July 11, 2014
This story originally aired on West Virginia Public Broadcasting on July 8, 2014.
Inside the West Virginia Capitol Building, Roland Micklem sits on a marble bench, holding in one hand a handmade wooden cane. In his other hand is a small poster, a kind of manifesto, which he wrote to explain his reasons for going on an extended fast, without consuming any food except water, coffee and juice.
Micklem hopes that his quiet campaign will in some way inspire more awareness for the various causes of climate change, which he says include mountain top removal mining. Activists Vincent Eirene and Mike Roselle are joining the 85-year-old Army veteran in this fast.
Micklem grew up in Virginia in the 1930s. Over the years, he's watched as some of his favorite animals and birds slowly disappear from the landscape. He remembers first noticing these changes in the 1950s, and this is why he become an environmental activist.
But Micklem, an environmental writer and a retired science teacher, is quick to point out that the type of activism he believes in is non-violent, civil disobedience.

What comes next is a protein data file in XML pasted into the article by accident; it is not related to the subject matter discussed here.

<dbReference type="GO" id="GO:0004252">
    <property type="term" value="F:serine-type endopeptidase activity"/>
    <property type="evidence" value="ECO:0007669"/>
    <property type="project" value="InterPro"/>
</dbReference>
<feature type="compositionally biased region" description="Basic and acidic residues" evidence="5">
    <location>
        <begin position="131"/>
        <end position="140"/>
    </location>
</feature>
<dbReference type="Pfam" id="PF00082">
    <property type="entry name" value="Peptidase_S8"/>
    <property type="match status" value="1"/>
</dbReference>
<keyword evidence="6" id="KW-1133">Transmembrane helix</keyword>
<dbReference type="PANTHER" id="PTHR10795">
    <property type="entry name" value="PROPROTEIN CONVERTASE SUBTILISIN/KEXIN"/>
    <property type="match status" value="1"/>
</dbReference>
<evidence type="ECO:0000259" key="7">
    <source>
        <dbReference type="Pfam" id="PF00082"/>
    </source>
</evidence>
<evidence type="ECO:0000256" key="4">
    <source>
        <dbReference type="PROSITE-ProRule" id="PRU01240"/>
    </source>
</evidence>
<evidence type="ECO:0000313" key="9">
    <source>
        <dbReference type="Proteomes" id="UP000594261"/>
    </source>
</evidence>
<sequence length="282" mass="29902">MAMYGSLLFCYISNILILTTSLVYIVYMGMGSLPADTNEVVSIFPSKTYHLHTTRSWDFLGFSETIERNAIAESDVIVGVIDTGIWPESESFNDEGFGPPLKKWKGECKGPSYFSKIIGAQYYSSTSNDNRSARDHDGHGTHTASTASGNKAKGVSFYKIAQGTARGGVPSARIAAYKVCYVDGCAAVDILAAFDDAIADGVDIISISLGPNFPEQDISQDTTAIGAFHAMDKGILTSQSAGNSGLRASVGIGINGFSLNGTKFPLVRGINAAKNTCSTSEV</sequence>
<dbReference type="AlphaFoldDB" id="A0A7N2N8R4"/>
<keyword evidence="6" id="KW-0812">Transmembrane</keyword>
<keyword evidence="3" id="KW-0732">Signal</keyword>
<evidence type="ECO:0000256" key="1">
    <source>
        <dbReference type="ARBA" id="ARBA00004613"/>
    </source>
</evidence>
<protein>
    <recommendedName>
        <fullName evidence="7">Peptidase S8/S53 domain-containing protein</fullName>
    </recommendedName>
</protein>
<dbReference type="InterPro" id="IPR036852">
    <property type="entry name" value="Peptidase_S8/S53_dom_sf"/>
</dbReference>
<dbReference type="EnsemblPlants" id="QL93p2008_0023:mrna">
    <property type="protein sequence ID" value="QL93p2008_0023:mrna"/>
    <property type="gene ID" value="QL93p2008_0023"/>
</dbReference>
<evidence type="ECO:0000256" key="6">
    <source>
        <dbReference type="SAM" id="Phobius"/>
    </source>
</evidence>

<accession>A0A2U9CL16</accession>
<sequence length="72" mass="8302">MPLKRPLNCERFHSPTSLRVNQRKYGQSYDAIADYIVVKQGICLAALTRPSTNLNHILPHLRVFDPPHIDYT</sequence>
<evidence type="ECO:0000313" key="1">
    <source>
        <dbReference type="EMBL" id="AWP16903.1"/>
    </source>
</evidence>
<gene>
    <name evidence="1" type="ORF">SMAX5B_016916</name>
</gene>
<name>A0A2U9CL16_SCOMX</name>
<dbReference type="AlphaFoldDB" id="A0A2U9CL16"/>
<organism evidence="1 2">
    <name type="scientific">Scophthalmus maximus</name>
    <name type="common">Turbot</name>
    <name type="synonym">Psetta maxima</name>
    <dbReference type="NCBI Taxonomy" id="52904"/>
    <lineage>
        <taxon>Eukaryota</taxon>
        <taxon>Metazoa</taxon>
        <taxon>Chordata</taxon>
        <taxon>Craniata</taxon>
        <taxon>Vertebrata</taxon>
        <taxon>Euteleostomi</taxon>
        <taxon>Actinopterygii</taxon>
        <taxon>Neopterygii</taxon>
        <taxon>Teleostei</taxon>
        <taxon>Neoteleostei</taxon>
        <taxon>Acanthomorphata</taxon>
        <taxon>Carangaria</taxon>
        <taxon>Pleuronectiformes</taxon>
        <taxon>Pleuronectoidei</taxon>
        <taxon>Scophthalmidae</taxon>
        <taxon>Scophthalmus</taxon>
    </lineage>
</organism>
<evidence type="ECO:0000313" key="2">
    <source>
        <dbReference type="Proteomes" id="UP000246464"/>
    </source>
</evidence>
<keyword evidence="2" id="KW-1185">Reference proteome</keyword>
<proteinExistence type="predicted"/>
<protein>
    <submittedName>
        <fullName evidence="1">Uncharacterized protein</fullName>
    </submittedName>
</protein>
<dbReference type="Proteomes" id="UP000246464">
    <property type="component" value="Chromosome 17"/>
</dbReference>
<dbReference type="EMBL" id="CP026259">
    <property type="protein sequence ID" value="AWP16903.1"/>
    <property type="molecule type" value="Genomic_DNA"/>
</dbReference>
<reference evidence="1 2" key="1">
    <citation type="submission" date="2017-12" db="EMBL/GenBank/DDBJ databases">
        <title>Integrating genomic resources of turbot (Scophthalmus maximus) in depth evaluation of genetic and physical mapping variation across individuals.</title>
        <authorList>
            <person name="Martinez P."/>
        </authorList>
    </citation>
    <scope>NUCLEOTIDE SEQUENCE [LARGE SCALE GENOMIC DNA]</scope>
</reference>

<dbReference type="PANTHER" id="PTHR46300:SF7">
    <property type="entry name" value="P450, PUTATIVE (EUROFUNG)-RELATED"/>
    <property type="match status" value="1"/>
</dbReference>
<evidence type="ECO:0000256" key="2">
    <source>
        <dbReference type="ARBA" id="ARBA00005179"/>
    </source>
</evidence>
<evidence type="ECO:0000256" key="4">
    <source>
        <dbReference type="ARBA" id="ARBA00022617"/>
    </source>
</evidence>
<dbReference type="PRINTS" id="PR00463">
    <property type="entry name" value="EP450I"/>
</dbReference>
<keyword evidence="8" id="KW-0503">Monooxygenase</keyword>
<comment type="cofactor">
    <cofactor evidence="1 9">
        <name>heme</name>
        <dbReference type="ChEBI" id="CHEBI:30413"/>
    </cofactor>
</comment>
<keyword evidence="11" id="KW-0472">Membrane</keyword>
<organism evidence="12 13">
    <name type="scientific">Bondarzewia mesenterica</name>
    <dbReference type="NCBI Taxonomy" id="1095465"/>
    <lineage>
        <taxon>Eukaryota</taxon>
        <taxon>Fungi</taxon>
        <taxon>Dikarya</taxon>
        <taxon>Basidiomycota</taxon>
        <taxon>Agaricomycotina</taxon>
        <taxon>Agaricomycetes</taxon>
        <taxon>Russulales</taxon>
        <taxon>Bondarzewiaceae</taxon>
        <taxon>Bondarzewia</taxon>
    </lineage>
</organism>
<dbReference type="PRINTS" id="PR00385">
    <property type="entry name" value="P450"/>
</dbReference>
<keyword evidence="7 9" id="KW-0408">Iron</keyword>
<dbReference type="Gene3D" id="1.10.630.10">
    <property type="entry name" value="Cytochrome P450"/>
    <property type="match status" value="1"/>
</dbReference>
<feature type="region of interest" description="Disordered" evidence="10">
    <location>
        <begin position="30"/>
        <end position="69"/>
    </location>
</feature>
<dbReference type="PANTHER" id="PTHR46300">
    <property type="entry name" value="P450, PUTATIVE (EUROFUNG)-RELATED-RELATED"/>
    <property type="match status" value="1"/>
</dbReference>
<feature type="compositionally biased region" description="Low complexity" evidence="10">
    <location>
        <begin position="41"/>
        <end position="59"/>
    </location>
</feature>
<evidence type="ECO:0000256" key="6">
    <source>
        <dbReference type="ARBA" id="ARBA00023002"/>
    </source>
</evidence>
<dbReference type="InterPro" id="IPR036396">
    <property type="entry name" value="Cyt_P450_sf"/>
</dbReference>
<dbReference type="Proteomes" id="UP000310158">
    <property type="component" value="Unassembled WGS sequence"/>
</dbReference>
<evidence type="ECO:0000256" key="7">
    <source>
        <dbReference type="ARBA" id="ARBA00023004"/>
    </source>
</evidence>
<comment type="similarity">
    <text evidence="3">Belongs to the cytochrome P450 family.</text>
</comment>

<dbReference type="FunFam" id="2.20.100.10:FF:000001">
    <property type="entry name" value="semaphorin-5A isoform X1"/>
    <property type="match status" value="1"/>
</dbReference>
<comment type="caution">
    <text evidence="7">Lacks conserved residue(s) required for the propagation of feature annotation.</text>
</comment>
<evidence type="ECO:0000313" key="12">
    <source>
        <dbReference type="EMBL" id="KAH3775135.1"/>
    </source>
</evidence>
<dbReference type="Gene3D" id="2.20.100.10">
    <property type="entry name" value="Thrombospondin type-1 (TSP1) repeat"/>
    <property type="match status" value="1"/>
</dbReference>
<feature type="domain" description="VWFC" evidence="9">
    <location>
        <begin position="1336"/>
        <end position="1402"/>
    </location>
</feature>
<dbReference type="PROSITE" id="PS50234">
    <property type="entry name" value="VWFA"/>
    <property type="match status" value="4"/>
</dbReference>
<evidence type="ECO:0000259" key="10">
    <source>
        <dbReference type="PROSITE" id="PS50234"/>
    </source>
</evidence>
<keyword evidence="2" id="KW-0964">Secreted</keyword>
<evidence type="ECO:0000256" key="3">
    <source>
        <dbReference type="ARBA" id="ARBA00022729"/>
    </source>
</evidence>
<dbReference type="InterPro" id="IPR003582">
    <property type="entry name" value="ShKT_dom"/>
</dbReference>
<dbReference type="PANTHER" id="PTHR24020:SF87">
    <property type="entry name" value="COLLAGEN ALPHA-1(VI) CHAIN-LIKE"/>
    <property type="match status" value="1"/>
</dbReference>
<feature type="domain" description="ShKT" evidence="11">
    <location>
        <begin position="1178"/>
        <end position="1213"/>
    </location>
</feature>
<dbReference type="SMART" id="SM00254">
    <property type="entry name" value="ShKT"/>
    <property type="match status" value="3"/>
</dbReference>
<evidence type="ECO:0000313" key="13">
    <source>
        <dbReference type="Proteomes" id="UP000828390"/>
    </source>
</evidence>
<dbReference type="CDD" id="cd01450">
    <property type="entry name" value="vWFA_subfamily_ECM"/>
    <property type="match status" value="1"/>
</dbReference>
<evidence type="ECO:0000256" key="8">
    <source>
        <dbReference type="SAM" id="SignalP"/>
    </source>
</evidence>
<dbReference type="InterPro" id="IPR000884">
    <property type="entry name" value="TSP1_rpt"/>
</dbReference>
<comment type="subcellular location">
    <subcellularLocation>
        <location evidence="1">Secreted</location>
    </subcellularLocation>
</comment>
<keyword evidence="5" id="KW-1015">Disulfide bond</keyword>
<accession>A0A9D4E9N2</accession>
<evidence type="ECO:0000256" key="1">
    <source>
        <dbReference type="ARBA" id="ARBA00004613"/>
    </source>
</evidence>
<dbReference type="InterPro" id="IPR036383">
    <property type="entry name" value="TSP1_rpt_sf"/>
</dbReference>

"It has to be conducted by people who have love in their hearts and absolutely no animosity toward the people who would oppose them," he said.
Micklem admits that his fast alone cannot help inspire the type of environmental change he would really like to see. He isn't asking for anything except the chance to express his opinion through this fast.
"I don’t like to call it 'protest'. But it is a witness and an expression of my genuine grief for the loss of creation. I’m quite willing to fast here until I can’t do it anymore...or until I die," he explained.
Volunteer Shenna Fortner is also assisting the activists during the first days of the fast. She brought her juicing machine to make them fresh juice.
At the end of each day as the Capitol Building closes, Fortner drives the three activists back to a hotel in Downtown Charleston, where they'll rest until morning when their fast will continue indefinitely. On Tuesday night, Micklem joined about 200 others at a community meeting to rally against a proposed mining operation near the Kanawha State Forest.